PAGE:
Examinations for wearing contact lenses with referrals for wearing contact lenses
Ophthalmological examination for wearing contact lenses
During the first examination for contact lenses, it is necessary to do a complete ophthalmological examination to make sure that the person is a good candidate for wearing contact lenses. At the beginning of the examination, it is necessary to define the wishes and needs of the patient from a conversation with the patient, for example, whether wearing contact lenses is intended for daily wear as a replacement for glasses or for wearing during sports once a week, for the purpose of correcting several different focuses of distance and near vision multifocal lenses, aesthetic reasons such as iris color change, etc.
During the examination, visual acuity, refraction of the eye with correction and corneal keratometric values (curvature of the front surface of the cornea) are determined, essential for the so-called "fitting" or determining the base curvature of the contact lens that best fits the patient's cornea.
What is and when is a biomicroscope examination necessary?
An ophthalmologist can perform additional diagnostic tests, such as a biomicroscope examination and an examination of the fundus of the eye to diagnose eye conditions and diseases that may be a contraindication for wearing contact lenses and need to be treated first.
The biomicroscope determines the size of the pupil and iris, important for choosing the optimal contact lens design, especially if the patient is motivated to wear a semi-hard contact lens. In order for contact lens wear to be successful, an adequate tear film is needed to keep the lens and cornea adequately hydrated. At the same time, a fluorescein and TBUT test (Tear Break Time Test) is performed, which determines the stability of the tear film, as well as tests that determine the amount of tears produced, all of which can affect the adequate choice of contact lens. Diagnostic tests can then be performed, such as corneal topography, with which the doctor will determine the "relief" image of the cornea and in addition to determining the curvature of the cornea, precisely define the measurements essential for the optimal determination of contact lenses.
In a conversation with the patient, the ophthalmologist will determine the best options for contact lens and will then make a trial test of the selected contact lenses. Once the lens is on the cornea, the patient waits about 20 minutes for the eye to fully adapt to the trial lens and then a control examination is made with a biomicroscope and the final visual acuity with the contact lens is determined.
As the last step of the first examination for contact lenses, the patient is educated on how to insert and remove the lens from the eye and how to disinfect it. The patient will be taught the proper maintenance of contact lenses, especially those that are worn for two weeks or a month. Hygiene, proper contact lens handling and disinfection are the basic steps for successful long-term contact lens wear.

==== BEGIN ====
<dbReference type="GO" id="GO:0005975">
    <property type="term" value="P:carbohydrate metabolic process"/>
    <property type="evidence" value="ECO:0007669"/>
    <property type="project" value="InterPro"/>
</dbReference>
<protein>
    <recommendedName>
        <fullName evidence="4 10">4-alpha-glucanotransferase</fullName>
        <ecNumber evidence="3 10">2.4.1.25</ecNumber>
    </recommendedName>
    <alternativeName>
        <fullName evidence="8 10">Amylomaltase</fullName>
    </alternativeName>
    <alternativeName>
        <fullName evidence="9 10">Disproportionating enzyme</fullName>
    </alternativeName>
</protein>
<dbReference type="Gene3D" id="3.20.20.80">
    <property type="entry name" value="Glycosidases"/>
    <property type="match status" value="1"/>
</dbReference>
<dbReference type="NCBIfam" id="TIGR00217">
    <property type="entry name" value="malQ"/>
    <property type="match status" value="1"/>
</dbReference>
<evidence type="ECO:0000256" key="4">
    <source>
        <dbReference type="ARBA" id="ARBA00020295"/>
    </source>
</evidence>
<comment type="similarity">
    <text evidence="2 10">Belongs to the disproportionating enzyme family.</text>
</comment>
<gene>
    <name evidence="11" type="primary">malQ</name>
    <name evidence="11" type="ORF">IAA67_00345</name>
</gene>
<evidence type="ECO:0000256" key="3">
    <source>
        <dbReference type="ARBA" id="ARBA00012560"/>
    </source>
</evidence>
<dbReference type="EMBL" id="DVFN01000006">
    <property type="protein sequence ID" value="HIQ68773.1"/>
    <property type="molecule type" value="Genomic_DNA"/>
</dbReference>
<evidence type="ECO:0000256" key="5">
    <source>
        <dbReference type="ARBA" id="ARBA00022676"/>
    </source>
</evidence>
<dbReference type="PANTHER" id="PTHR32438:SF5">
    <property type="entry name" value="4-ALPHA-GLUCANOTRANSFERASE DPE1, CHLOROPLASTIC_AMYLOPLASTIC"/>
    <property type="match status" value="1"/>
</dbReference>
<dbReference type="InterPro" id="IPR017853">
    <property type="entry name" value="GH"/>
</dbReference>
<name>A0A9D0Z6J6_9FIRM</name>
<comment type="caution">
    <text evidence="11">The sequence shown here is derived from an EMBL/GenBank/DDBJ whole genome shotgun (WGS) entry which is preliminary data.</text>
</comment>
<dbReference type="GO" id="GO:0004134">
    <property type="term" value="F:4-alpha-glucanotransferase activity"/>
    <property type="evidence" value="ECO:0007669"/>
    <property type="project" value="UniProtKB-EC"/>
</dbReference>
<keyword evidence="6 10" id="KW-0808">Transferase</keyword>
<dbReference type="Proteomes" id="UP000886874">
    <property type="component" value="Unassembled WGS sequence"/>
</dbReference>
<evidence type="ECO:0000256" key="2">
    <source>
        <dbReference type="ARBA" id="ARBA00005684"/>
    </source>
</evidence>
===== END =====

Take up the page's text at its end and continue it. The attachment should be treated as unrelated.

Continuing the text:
When to come to the ophthalmologist's check-ups?
A control examination is ordered within a few weeks after start of wearing the contact lens, and of course, earlier if necessary, to determine the control visual acuity with the contact lens, how well the lens is positioned on the cornea and whether there are any subjective disturbances when wearing the contact lenses in terms of discomfort or other disturbances (burning, blistering, allergic reactions, etc.). In case any of the mentioned parameters are not met, a new contact lens is re-determined (fit). In the event if toric contact lens for the correction of astigmatism or a multifocal contact lens for the correction of presbyopia are used, additional time and repeated fitting are required to obtain a satisfactory result.
Prescribing contact lenses
After an adequate contact lens has been determined according to all the necessary criteria, the contact lens is prescribed and the prescription must contain information about dioptric strength, lens curvature, lens diameter, lens name and manufacturer.
Contact lenses can be classified according to different criteria: according to their purpose, they are divided into corrective, cosmetic and therapeutic; according to the material to soft (hydrogel and silicone hydrogel material), most often prescribed with a different proportion of water from 30 - 80%, hard gas-permeable or semi-hard contact lenses (RGP - Rigid Gas Permeabile), according to the length of wear (daily or for prolonged wear) and by duration (daily, fortnightly, monthly, quarterly or annually).
Routine control ophthalmological examinations for contact lenses will be sufficient every year to monitor visual acuity and earlier in case of any disturbances or if it is necessary.
If you have noticed changes in your vision, react promptly and book an appointment for an ophthalmological examination.